All the news that's fit to link.
All the news that's fit to link.
This video is the visual component of a 20-minute presentation titled "Fostering Trust in an Interactive Space." The talk first distinguishes different types of "big data" sources. As a "permeable data source," Facebook provides a time and money saving method of data collection especially beneficial to the health and wellness industries. Three specific approaches to designing positive user experiences are then detailed.
In other words, this presentation addresses the question, "how do you get users to accept the permissions for your Facebook Application?"
The post Fostering Trust in an Interactive Space – #DHCX first appeared on williamwickey.com.
Draw Something was downloaded over a million times in the first 10 days it was released. As of now, the game is seeing 10 million new drawings every 24 hours. That is a lot of action.
This explosion of growth was made possible because Draw Something was released as a truly cross-platform app. Players can connect with friends via Facebook or Twitter, as well as invite people to play by email. Android and iOS phone/tablet users can play against one another. Also, Instagram has proven to be a surprise marketing engine because Draw users like to post screenshots of their pictures. (It is also worth noting that you are not required to connect with a social network to use the app, if agreeing to the Facebook permissions creeps you out) Because the game made a simultaneous splash on both major mobile platforms with options to connect with the two largest social networks, there was never any friction in the word-of-mouth machine. Some applications lose momentum when they roll out for the iphone and Android users must sit on their hands for another couple months while their version is in development, or vice versa.
The developers, OMGPOP, were smart to incorporate a variety of ways to monetize this app. The free version cashes in on banner advertising. Presumably these ads will have a much higher click-through-rate because they will leverage information collected from the user’s social network. Players can also buy virtual goods such as new colors, effects, and bombs for simplifying turns. This ability to collect additional revenue should allow the game to stay profitable longer by adding value for hardcore gamers without turning off more causal users. Interestingly, CEO Dan Porter reports that the largest source of revenue is upgrading to the $0.99 version of the game. The premium version is ad-free, with additional words, and a few extra gold coins to get you started. Overall, it is not all that different from Draw Free. In the end, it seems that the game is so addicting that users don’t think twice about shelling out the for the dollar upgrade. Right now, Draw Something is seeing 5-digit daily revenue.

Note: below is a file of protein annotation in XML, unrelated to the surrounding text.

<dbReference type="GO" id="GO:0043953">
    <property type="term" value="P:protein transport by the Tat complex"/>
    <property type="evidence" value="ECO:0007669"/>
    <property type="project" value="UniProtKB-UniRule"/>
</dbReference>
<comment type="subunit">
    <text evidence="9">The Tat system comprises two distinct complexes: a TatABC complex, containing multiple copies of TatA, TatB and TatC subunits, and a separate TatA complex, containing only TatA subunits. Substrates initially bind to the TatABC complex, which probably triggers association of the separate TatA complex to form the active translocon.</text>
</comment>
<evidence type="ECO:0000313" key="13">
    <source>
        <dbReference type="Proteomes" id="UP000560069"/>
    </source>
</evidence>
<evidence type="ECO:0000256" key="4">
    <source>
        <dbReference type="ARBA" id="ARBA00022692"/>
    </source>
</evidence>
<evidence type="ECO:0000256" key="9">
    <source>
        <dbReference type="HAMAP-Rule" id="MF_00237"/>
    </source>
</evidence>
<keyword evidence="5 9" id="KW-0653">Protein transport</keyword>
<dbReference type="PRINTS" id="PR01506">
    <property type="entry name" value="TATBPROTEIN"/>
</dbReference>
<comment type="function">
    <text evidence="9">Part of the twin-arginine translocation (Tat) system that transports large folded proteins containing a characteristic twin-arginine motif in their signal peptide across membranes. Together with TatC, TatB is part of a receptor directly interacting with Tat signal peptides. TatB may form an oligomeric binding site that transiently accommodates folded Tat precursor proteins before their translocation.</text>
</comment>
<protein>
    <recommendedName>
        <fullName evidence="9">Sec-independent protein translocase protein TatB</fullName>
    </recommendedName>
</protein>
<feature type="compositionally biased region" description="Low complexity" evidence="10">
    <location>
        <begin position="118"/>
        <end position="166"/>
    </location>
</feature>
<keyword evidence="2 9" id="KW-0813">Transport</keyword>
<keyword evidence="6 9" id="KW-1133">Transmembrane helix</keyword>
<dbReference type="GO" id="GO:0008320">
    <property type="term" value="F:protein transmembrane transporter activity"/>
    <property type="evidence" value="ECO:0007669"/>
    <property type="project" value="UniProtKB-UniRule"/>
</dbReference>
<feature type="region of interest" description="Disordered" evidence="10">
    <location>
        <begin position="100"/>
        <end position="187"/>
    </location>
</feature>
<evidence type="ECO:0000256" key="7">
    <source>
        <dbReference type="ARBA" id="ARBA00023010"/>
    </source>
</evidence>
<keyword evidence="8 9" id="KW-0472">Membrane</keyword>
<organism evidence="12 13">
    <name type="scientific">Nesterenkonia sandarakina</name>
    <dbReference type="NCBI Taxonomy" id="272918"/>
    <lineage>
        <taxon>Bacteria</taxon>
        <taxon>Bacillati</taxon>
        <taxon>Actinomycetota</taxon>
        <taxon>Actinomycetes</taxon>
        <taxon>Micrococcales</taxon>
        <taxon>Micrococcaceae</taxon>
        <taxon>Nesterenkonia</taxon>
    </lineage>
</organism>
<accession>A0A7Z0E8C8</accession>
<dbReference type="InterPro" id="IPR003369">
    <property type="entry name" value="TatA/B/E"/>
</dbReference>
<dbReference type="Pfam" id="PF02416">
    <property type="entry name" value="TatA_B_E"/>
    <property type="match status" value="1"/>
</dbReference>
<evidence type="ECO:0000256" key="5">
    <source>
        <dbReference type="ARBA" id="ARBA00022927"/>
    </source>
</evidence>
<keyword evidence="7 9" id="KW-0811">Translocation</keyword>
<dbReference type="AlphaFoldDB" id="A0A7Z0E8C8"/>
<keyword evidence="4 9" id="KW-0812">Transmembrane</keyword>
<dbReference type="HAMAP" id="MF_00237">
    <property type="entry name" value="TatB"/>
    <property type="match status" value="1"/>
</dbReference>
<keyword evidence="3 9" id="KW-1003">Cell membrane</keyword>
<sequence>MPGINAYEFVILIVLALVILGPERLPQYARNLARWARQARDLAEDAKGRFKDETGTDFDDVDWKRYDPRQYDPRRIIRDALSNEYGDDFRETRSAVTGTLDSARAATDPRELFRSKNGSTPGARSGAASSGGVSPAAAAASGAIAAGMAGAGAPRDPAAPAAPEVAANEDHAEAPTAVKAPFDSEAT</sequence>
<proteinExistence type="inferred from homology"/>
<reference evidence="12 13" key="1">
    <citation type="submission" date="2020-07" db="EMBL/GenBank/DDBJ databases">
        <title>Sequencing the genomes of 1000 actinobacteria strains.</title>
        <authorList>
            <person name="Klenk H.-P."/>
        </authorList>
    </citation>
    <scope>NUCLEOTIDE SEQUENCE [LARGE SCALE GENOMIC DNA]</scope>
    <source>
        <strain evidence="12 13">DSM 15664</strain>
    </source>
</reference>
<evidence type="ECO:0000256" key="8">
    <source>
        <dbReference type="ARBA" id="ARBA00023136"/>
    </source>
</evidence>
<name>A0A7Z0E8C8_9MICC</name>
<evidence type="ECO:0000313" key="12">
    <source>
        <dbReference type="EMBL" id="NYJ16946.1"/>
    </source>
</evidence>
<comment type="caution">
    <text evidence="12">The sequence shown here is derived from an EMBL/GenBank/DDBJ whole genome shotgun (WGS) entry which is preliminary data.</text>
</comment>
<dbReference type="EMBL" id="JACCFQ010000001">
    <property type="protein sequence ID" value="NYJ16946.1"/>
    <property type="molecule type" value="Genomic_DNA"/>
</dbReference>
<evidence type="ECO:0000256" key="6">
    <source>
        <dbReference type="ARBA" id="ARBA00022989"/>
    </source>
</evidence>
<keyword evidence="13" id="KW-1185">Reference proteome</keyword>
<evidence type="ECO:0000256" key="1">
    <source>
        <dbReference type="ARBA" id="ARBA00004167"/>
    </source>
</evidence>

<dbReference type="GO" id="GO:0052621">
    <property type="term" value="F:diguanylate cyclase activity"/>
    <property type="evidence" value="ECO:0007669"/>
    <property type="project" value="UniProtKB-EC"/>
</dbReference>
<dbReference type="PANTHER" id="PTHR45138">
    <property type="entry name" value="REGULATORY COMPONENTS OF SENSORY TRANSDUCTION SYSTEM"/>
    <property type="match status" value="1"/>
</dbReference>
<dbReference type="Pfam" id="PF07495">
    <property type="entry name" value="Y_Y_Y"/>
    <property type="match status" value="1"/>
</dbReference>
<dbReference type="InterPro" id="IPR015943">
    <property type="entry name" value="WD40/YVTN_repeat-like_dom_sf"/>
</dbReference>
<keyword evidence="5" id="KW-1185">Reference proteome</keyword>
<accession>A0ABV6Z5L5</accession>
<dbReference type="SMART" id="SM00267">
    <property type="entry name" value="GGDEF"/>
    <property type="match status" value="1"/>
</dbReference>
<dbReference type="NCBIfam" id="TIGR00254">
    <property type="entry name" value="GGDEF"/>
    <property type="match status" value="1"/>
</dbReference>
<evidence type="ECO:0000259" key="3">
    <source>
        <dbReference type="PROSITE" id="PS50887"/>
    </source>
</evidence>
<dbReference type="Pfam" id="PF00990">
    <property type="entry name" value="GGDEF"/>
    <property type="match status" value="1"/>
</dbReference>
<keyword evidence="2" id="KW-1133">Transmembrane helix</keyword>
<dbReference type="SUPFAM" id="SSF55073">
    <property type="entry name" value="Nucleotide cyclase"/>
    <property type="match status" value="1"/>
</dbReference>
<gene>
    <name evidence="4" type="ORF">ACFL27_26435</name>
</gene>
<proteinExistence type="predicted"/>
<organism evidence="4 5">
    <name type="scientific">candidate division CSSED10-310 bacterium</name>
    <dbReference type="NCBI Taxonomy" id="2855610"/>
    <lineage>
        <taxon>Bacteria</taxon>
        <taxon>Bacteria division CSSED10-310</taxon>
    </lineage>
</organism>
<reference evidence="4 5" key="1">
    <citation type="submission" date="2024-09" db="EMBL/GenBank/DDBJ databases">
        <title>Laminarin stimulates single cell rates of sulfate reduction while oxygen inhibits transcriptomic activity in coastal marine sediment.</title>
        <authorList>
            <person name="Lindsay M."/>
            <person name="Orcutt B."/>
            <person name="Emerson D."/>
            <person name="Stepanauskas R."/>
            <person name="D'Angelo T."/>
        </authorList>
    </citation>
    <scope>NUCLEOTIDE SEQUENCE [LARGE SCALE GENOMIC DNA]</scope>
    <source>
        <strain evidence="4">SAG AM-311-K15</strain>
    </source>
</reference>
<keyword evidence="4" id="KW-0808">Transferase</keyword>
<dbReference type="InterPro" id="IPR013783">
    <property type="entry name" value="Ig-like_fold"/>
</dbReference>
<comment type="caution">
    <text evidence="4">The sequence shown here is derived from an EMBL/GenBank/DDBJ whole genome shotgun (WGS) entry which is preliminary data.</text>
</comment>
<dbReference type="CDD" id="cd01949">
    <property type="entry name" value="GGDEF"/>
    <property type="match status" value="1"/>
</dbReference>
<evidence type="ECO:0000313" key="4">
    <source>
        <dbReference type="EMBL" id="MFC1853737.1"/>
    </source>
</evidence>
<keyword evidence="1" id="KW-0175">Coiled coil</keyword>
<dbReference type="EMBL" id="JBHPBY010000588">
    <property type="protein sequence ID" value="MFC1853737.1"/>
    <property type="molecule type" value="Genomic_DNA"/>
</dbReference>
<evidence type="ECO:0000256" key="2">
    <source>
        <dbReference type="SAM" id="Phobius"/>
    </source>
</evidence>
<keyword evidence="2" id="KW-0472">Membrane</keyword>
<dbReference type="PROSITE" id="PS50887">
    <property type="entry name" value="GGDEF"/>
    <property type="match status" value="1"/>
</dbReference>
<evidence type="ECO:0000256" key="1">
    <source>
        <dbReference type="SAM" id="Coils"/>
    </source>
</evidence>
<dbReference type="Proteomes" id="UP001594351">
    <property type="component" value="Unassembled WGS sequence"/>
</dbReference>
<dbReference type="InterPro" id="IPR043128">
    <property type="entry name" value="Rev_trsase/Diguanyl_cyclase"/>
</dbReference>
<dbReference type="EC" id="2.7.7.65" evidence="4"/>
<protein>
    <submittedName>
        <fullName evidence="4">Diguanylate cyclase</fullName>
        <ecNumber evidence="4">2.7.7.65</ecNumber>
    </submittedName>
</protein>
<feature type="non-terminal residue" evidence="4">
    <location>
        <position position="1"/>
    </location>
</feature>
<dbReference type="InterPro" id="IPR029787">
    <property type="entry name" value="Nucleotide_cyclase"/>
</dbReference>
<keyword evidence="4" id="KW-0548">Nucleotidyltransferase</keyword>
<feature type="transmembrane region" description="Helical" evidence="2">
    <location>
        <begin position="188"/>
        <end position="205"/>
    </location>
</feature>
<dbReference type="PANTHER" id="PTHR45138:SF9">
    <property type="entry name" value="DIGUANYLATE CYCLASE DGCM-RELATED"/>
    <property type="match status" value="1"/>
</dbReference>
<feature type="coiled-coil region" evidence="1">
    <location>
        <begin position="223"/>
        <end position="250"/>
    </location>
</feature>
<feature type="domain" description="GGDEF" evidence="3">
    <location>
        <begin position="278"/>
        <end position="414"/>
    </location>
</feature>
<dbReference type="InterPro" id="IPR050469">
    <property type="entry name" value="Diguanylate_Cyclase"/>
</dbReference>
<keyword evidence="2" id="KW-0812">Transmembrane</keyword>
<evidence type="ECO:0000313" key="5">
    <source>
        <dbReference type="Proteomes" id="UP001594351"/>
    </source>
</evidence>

Draw Something’s success is not unique. A post this week on the Facebook Developer’s blog highlights the success of casual arcade-style gaming. This is one of the oldest app categories on Facebook and continues to be a leader in growth. These games are especially beneficial to Facebook because of their high engagement factor. Users keep logging on to play, boosting page-views and subsequently increasing opportunities for users to see new advertising. In an effort to encourage developers to build upon these games’ success, Facebook points out a few strategies for success:
- Bring friends into the game by promoting healthy competition